Gambling, substance abuse, lies, mayhem, and other things that people do that eventually affect others, can wreck havoc on a family that was once close.  Actors and actresses show up in certain relatives because they know that others will not accept them the way that they are.  Therefore, they will do things to hide their weaknesses; rather than make necessary changes to ensure peace within the family.  These pretenders in the family, who say one thing and do another, will try various tactics with different people to get hidden needs met.  So they might tell a story that is believeable and possibly truthful in an effort to make you feel good about helping them.  But the reality is, one might need the money to fund an addictive behavior, help someone else who is struggling, keep conflict going between others while hoping to benefit off the arguments in some way ie.) attention, etc.

If you aren't on to the actor or actress in the family, then most likely you are the one that relatives who have been burned already might be trying to warn, but you won't listen.  I challenge you today to open up your eyes and start keeping track of days and times the relative calls you with a request.  Notice his or her mannerisms.  Call back later and listen for change in his or her voice.  Ask others have they noticed anything different about the relative who is always in need.  Keep your wallet and gifts at home and see how he or she reacts when you show up empty-handed.  Stop offering to pay for his or her purchases and doing other services, then sit back and watch how he or she treats you.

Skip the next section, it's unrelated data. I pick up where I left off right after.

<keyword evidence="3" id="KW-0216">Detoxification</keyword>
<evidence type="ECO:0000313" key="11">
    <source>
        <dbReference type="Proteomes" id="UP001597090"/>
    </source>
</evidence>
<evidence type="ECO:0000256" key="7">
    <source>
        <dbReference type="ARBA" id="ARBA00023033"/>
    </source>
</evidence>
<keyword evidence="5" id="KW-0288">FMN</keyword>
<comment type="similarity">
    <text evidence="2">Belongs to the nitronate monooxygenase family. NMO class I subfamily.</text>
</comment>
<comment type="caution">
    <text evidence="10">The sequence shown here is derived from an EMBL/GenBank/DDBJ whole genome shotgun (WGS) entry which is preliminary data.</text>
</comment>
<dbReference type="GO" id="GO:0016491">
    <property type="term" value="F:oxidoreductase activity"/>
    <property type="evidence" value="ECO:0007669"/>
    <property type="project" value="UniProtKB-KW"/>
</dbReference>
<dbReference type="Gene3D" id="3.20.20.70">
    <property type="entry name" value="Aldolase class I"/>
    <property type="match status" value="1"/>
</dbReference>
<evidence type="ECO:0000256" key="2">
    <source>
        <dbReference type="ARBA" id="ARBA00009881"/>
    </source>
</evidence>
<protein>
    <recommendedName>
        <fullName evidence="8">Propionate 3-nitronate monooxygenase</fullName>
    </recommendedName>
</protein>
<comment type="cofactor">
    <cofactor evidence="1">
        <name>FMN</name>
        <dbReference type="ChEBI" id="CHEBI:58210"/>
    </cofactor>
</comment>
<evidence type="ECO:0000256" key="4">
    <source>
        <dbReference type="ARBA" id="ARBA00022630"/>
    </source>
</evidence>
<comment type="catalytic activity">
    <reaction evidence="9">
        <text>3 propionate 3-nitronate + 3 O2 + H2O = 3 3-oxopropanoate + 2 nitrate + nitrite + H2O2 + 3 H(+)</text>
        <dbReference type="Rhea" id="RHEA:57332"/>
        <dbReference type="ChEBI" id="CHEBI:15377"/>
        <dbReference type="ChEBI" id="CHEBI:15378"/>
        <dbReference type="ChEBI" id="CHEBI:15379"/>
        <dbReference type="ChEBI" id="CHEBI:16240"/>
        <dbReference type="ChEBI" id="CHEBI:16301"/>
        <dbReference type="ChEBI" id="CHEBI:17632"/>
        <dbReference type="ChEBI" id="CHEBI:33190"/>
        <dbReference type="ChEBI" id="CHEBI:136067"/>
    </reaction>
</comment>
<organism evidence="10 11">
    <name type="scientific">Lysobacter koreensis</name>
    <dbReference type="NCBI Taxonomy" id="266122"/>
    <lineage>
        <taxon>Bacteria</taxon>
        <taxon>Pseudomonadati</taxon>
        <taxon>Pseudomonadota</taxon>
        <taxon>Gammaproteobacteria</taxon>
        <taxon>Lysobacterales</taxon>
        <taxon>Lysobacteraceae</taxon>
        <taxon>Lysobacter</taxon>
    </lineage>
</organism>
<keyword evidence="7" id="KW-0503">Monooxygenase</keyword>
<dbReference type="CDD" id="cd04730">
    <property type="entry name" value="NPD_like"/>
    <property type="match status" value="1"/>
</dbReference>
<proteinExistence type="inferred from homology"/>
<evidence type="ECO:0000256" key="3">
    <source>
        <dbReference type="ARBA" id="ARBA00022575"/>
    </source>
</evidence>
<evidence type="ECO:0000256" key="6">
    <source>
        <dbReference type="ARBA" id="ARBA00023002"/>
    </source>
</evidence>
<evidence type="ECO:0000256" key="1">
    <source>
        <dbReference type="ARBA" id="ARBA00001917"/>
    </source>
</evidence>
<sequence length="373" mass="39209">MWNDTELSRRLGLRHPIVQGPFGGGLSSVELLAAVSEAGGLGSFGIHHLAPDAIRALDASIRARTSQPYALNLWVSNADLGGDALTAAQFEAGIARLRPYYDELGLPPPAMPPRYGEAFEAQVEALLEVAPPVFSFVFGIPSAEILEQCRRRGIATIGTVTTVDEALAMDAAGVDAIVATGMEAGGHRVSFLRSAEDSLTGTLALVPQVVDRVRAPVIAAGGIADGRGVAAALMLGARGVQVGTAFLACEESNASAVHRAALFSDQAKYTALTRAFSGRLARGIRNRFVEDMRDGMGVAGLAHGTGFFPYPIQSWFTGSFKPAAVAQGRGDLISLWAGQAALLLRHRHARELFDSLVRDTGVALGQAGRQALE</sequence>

For some readers, you might be the one who is the actor or actress and see nothing wrong with what you are doing.  Sooner or later people will find you out and when they do they will stop coming around you and will warn others about you.  So don't ask why someone doesn't like you or is bad-mouthing you, you know what you have been doing. 

For others reading this, you might be the one who use to be this way and is sounding the alarm on other actors and actresses in the family.  But whatever role you are in, use to be in, or was never in, the point is keep your eyes open to actors and actresses in the family who love you as long as you do for them, but when you stop, they don't want to bother with you and might turn others against you because of it.  You know what to do when this happens, cut them off!

Nicholl McGuire
See a blog on Facing Your Foe here:  

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Over 20 years office work experience, six years completed college coursework, background in print media and communications, recognized for exceptional attendance and received merit increase for past job performance, self-published author and part-time entrepreneur, Internet marketing and social media experience. Interned for non-profit organization, women's group and community service business. Additional experience: teaching/training others, customer service and sales. Learn more at Nicholl McGuire and Nicholl McGuire Media